Home Purchase Considerations – Renting to Buy Cash

Whether you want to buy or rent you need to determine how much of your money you want to spend on housing.  In most cases it can’t be $0 and obviously cannot be unlimited either. Where you live will determine the low end of what you can spend.  If the absolute minimal living conditions that you can tolerate rents for $1,000 a month then you now have your figure for the low end.  To get the high end you should make a budget to track income and expenses.  The more money spent on housing will subtract from retirement savings, food, travel, entertainment, and more.  There is no correct budget that is right for everyone.  You must determine your priorities when making the budget.  Once you have an ideal amount to spend on housing you are halfway there.

Why total house payment can exceed rent, but still be Cheaper

Now if you decide to buy a house the total mortgage payment plus property taxes, insurance, and maintenance can actually be higher than than comparable rentals.  This is because if the home is lived in long enough and the majority of it has been paid off, then you now have an asset that can be sold to offset the higher amount spent while living there.  Conversely, If you were to rent you could invest the money you saved each month with the lower rental rate by not buying.  So in the end if you buy a house you get some home equity, if you rent you have larger investment assets.

Stay Diversified

Before you run and buy the house of your dreams, understand that if you sacrifice other investments completely that you are non diversified.  Having all or the majority of your wealth in a home can work out just fine under ideal conditions, but if housing lags stocks and bonds in the future, it could turn out to be an unwise decision.

Therefore, beyond just making a budget for how much you can afford to spend on housing it is important to include a significant amount towards retirement savings.  If forced to spend less on your home, you can also have other diversified investments.  This will allow a better chance of holding some asset’s that perform well overtime.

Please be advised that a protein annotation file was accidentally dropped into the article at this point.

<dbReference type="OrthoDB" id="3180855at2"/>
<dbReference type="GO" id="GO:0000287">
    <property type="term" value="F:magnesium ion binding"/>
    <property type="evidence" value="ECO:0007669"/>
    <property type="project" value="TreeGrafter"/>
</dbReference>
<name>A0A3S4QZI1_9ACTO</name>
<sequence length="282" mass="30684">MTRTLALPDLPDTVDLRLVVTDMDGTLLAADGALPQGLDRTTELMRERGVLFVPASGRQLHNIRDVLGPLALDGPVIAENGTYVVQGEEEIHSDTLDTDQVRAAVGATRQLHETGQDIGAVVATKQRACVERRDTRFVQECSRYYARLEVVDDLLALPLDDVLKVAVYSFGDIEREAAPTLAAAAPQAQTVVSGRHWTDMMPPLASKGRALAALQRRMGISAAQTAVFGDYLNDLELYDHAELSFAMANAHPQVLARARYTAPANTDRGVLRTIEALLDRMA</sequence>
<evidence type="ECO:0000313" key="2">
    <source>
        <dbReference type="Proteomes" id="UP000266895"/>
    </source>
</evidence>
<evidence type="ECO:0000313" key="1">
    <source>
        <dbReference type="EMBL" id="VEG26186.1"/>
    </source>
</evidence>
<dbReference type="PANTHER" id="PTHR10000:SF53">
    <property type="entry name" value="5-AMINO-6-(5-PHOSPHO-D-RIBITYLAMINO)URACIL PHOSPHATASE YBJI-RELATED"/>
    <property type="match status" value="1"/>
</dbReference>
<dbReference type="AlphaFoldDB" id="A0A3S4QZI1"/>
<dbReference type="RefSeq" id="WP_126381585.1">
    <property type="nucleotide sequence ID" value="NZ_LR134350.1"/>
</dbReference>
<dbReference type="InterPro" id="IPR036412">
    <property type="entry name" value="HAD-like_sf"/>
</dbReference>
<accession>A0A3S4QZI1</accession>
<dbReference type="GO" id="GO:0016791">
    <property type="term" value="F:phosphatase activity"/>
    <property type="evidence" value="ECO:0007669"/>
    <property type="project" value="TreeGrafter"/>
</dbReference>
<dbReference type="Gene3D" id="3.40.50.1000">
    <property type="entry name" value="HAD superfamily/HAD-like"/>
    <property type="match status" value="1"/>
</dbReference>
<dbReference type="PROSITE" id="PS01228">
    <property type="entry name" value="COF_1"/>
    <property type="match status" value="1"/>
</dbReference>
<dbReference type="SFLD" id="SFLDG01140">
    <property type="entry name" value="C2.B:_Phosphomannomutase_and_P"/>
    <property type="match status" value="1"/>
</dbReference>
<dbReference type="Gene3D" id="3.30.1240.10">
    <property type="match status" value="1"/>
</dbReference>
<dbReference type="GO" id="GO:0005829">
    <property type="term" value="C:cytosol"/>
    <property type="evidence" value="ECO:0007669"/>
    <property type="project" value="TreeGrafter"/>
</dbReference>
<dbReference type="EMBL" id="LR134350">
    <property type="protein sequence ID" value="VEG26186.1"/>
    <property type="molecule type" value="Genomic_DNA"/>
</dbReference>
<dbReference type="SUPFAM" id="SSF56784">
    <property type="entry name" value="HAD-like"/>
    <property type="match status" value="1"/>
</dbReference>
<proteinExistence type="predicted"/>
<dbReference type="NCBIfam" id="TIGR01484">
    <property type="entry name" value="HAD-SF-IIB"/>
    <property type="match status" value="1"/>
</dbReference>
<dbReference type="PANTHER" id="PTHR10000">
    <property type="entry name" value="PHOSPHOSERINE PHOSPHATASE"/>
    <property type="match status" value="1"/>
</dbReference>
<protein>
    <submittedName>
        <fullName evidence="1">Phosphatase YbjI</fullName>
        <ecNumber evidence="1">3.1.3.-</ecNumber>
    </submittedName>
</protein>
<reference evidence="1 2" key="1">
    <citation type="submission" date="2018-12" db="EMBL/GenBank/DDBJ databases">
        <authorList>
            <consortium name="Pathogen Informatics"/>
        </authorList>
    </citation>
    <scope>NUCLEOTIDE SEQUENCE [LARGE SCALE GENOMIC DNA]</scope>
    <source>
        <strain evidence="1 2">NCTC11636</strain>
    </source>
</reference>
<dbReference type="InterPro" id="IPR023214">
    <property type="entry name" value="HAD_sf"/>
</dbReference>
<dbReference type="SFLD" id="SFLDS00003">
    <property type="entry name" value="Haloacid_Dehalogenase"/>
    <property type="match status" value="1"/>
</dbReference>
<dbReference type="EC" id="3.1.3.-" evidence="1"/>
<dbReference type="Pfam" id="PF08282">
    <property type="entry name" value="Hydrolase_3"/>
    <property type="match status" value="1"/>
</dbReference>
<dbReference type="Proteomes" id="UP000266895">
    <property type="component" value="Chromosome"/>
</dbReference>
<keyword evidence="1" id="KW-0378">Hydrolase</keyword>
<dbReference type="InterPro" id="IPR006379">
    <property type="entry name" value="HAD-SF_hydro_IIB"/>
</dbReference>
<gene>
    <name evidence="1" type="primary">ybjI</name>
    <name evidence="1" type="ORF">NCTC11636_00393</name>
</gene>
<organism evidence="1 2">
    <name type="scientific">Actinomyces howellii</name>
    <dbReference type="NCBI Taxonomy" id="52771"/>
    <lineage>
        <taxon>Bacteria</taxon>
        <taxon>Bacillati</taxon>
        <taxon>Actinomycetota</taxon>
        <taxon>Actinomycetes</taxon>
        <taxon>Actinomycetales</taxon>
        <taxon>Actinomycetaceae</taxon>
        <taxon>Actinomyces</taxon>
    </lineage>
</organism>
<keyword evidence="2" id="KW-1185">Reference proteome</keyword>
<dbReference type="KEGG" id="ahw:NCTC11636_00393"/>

Homes are the least liquid Asset

Further it is important to Understand money in a house you live in is very illiquid.  Stocks can be sold in minutes logging into your computer or even a cell phone.  To sell a home, you must first find a new place to live, list your home for sale, find a willing buyer, and pass escrow to collect your money.  As long as you believe you will live in the home for a long time, and have an emergency fund plus some diversified investments, then you are better insulated from loss, should you need to sell the house and move for any reason.

How to compare monthly rent to the purchase price of a Home

The New York times has a wonderful calculator to compare rental rates to home prices.  You still have to give estimates for many unpredictable factors moving forward, but at least it takes into account opportunity cost in buying vs renting.  Earlier I mentioned that it is possible to have a higher payment on a home you own vs rent and still come out ahead.  Using the calculator can help you determine what these levels are.  It will show what an equivalent monthly rental rate would equate to in terms of total purchase price of a home.

So buying a home at the right time, or accepting one with less features can actually save you money over renting long term.  The problem is most of us do not know how much we really should spend, and find it all too easy to go well beyond our budgets.  By setting a budget including healthy retirement savings and using the calculator you can determine an appropriate price to pay for a home.